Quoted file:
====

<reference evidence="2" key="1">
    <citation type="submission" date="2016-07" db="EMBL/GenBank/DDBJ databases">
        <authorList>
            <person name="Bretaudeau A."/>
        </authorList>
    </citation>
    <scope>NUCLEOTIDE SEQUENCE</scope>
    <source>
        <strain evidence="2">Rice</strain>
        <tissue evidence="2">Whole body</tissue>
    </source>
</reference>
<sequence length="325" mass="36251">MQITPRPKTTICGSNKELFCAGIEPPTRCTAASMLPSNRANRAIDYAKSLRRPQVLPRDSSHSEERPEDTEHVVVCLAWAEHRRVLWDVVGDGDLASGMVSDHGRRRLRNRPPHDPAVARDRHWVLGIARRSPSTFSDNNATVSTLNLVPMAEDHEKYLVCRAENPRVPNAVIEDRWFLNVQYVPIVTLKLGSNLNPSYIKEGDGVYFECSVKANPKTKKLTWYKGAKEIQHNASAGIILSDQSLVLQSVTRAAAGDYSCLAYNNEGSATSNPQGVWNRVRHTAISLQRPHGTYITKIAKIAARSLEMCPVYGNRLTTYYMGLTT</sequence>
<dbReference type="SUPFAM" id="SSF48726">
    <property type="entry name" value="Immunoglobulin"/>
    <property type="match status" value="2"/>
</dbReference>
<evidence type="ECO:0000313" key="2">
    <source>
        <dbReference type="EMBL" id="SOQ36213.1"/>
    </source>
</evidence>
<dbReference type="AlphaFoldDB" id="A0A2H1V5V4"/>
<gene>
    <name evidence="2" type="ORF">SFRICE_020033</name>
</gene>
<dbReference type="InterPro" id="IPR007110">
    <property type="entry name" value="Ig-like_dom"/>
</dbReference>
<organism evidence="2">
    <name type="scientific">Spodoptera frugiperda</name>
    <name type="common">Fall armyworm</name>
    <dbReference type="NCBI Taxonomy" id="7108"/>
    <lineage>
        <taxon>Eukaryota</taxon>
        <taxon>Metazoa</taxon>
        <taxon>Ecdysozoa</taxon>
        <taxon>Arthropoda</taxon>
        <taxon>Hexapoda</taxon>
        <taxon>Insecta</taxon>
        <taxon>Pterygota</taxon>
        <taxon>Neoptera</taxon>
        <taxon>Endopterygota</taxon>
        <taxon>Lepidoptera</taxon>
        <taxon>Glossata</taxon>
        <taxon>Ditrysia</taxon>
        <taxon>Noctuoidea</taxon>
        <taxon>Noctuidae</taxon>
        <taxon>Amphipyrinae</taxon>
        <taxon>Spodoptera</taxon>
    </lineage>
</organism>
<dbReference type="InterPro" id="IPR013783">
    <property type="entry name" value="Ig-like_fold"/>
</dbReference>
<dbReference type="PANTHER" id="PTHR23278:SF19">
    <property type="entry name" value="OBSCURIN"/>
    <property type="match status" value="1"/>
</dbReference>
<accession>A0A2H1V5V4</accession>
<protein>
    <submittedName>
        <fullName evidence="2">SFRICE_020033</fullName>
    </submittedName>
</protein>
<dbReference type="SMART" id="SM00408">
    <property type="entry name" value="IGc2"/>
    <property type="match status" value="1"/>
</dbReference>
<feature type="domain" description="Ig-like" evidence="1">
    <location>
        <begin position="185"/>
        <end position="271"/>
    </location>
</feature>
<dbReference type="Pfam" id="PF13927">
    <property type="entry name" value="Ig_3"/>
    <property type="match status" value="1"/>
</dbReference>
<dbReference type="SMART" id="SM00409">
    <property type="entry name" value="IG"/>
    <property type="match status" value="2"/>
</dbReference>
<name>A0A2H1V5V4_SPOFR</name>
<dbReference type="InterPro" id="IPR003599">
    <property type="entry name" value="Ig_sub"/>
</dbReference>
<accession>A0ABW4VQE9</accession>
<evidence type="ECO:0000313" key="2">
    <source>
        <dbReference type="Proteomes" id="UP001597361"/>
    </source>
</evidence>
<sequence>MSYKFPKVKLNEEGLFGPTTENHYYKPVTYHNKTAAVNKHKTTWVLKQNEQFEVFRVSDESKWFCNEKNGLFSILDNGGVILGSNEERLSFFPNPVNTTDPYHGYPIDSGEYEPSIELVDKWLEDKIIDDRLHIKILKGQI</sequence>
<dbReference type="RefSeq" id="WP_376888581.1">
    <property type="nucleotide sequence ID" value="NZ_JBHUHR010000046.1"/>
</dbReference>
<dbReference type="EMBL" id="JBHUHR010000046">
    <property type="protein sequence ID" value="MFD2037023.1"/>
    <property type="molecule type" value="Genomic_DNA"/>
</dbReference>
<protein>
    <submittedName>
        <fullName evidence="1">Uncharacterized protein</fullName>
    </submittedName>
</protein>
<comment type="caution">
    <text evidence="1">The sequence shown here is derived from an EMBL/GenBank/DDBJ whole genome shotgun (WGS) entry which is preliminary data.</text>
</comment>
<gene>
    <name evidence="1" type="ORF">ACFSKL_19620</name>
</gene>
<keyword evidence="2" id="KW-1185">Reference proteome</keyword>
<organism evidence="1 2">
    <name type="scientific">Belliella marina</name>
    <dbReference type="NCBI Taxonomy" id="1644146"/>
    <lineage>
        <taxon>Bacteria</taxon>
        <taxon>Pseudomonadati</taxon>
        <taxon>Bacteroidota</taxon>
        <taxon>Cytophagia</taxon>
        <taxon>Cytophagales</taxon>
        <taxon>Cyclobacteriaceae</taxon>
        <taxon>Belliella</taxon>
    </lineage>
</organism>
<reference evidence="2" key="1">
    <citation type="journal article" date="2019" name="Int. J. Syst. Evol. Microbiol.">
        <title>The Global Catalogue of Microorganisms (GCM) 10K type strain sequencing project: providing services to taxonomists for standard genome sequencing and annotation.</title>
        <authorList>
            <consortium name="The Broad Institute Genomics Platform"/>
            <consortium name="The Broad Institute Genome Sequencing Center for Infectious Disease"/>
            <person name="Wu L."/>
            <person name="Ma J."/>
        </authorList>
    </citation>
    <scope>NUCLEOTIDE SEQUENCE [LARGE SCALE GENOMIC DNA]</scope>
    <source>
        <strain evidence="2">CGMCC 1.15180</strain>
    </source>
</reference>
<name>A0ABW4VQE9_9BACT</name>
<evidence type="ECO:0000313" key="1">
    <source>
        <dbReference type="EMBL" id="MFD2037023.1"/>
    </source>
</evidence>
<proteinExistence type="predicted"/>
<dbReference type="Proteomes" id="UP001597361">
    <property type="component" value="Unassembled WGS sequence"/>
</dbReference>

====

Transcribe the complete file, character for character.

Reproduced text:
<reference evidence="2" key="1">
    <citation type="submission" date="2016-07" db="EMBL/GenBank/DDBJ databases">
        <authorList>
            <person name="Bretaudeau A."/>
        </authorList>
    </citation>
    <scope>NUCLEOTIDE SEQUENCE</scope>
    <source>
        <strain evidence="2">Rice</strain>
        <tissue evidence="2">Whole body</tissue>
    </source>
</reference>
<sequence length="325" mass="36251">MQITPRPKTTICGSNKELFCAGIEPPTRCTAASMLPSNRANRAIDYAKSLRRPQVLPRDSSHSEERPEDTEHVVVCLAWAEHRRVLWDVVGDGDLASGMVSDHGRRRLRNRPPHDPAVARDRHWVLGIARRSPSTFSDNNATVSTLNLVPMAEDHEKYLVCRAENPRVPNAVIEDRWFLNVQYVPIVTLKLGSNLNPSYIKEGDGVYFECSVKANPKTKKLTWYKGAKEIQHNASAGIILSDQSLVLQSVTRAAAGDYSCLAYNNEGSATSNPQGVWNRVRHTAISLQRPHGTYITKIAKIAARSLEMCPVYGNRLTTYYMGLTT</sequence>
<dbReference type="SUPFAM" id="SSF48726">
    <property type="entry name" value="Immunoglobulin"/>
    <property type="match status" value="2"/>
</dbReference>
<evidence type="ECO:0000313" key="2">
    <source>
        <dbReference type="EMBL" id="SOQ36213.1"/>
    </source>
</evidence>
<dbReference type="AlphaFoldDB" id="A0A2H1V5V4"/>
<gene>
    <name evidence="2" type="ORF">SFRICE_020033</name>
</gene>
<dbReference type="InterPro" id="IPR007110">
    <property type="entry name" value="Ig-like_dom"/>
</dbReference>
<organism evidence="2">
    <name type="scientific">Spodoptera frugiperda</name>
    <name type="common">Fall armyworm</name>
    <dbReference type="NCBI Taxonomy" id="7108"/>
    <lineage>
        <taxon>Eukaryota</taxon>
        <taxon>Metazoa</taxon>
        <taxon>Ecdysozoa</taxon>
        <taxon>Arthropoda</taxon>
        <taxon>Hexapoda</taxon>
        <taxon>Insecta</taxon>
        <taxon>Pterygota</taxon>
        <taxon>Neoptera</taxon>
        <taxon>Endopterygota</taxon>
        <taxon>Lepidoptera</taxon>
        <taxon>Glossata</taxon>
        <taxon>Ditrysia</taxon>
        <taxon>Noctuoidea</taxon>
        <taxon>Noctuidae</taxon>
        <taxon>Amphipyrinae</taxon>
        <taxon>Spodoptera</taxon>
    </lineage>
</organism>
<dbReference type="InterPro" id="IPR013783">
    <property type="entry name" value="Ig-like_fold"/>
</dbReference>
<dbReference type="PANTHER" id="PTHR23278:SF19">
    <property type="entry name" value="OBSCURIN"/>
    <property type="match status" value="1"/>
</dbReference>
<accession>A0A2H1V5V4</accession>
<protein>
    <submittedName>
        <fullName evidence="2">SFRICE_020033</fullName>
    </submittedName>
</protein>
<dbReference type="SMART" id="SM00408">
    <property type="entry name" value="IGc2"/>
    <property type="match status" value="1"/>
</dbReference>
<feature type="domain" description="Ig-like" evidence="1">
    <location>
        <begin position="185"/>
        <end position="271"/>
    </location>
</feature>
<dbReference type="Pfam" id="PF13927">
    <property type="entry name" value="Ig_3"/>
    <property type="match status" value="1"/>
</dbReference>
<dbReference type="SMART" id="SM00409">
    <property type="entry name" value="IG"/>
    <property type="match status" value="2"/>
</dbReference>
<name>A0A2H1V5V4_SPOFR</name>
<dbReference type="InterPro" id="IPR003599">
    <property type="entry name" value="Ig_sub"/>
</dbReference>
<accession>A0ABW4VQE9</accession>
<evidence type="ECO:0000313" key="2">
    <source>
        <dbReference type="Proteomes" id="UP001597361"/>
    </source>
</evidence>
<sequence>MSYKFPKVKLNEEGLFGPTTENHYYKPVTYHNKTAAVNKHKTTWVLKQNEQFEVFRVSDESKWFCNEKNGLFSILDNGGVILGSNEERLSFFPNPVNTTDPYHGYPIDSGEYEPSIELVDKWLEDKIIDDRLHIKILKGQI</sequence>
<dbReference type="RefSeq" id="WP_376888581.1">
    <property type="nucleotide sequence ID" value="NZ_JBHUHR010000046.1"/>
</dbReference>
<dbReference type="EMBL" id="JBHUHR010000046">
    <property type="protein sequence ID" value="MFD2037023.1"/>
    <property type="molecule type" value="Genomic_DNA"/>
</dbReference>
<protein>
    <submittedName>
        <fullName evidence="1">Uncharacterized protein</fullName>
    </submittedName>
</protein>
<comment type="caution">
    <text evidence="1">The sequence shown here is derived from an EMBL/GenBank/DDBJ whole genome shotgun (WGS) entry which is preliminary data.</text>
</comment>
<gene>
    <name evidence="1" type="ORF">ACFSKL_19620</name>
</gene>
<keyword evidence="2" id="KW-1185">Reference proteome</keyword>
<organism evidence="1 2">
    <name type="scientific">Belliella marina</name>
    <dbReference type="NCBI Taxonomy" id="1644146"/>
    <lineage>
        <taxon>Bacteria</taxon>
        <taxon>Pseudomonadati</taxon>
        <taxon>Bacteroidota</taxon>
        <taxon>Cytophagia</taxon>
        <taxon>Cytophagales</taxon>
        <taxon>Cyclobacteriaceae</taxon>
        <taxon>Belliella</taxon>
    </lineage>
</organism>
<reference evidence="2" key="1">
    <citation type="journal article" date="2019" name="Int. J. Syst. Evol. Microbiol.">
        <title>The Global Catalogue of Microorganisms (GCM) 10K type strain sequencing project: providing services to taxonomists for standard genome sequencing and annotation.</title>
        <authorList>
            <consortium name="The Broad Institute Genomics Platform"/>
            <consortium name="The Broad Institute Genome Sequencing Center for Infectious Disease"/>
            <person name="Wu L."/>
            <person name="Ma J."/>
        </authorList>
    </citation>
    <scope>NUCLEOTIDE SEQUENCE [LARGE SCALE GENOMIC DNA]</scope>
    <source>
        <strain evidence="2">CGMCC 1.15180</strain>
    </source>
</reference>
<name>A0ABW4VQE9_9BACT</name>
<evidence type="ECO:0000313" key="1">
    <source>
        <dbReference type="EMBL" id="MFD2037023.1"/>
    </source>
</evidence>
<proteinExistence type="predicted"/>
<dbReference type="Proteomes" id="UP001597361">
    <property type="component" value="Unassembled WGS sequence"/>
</dbReference>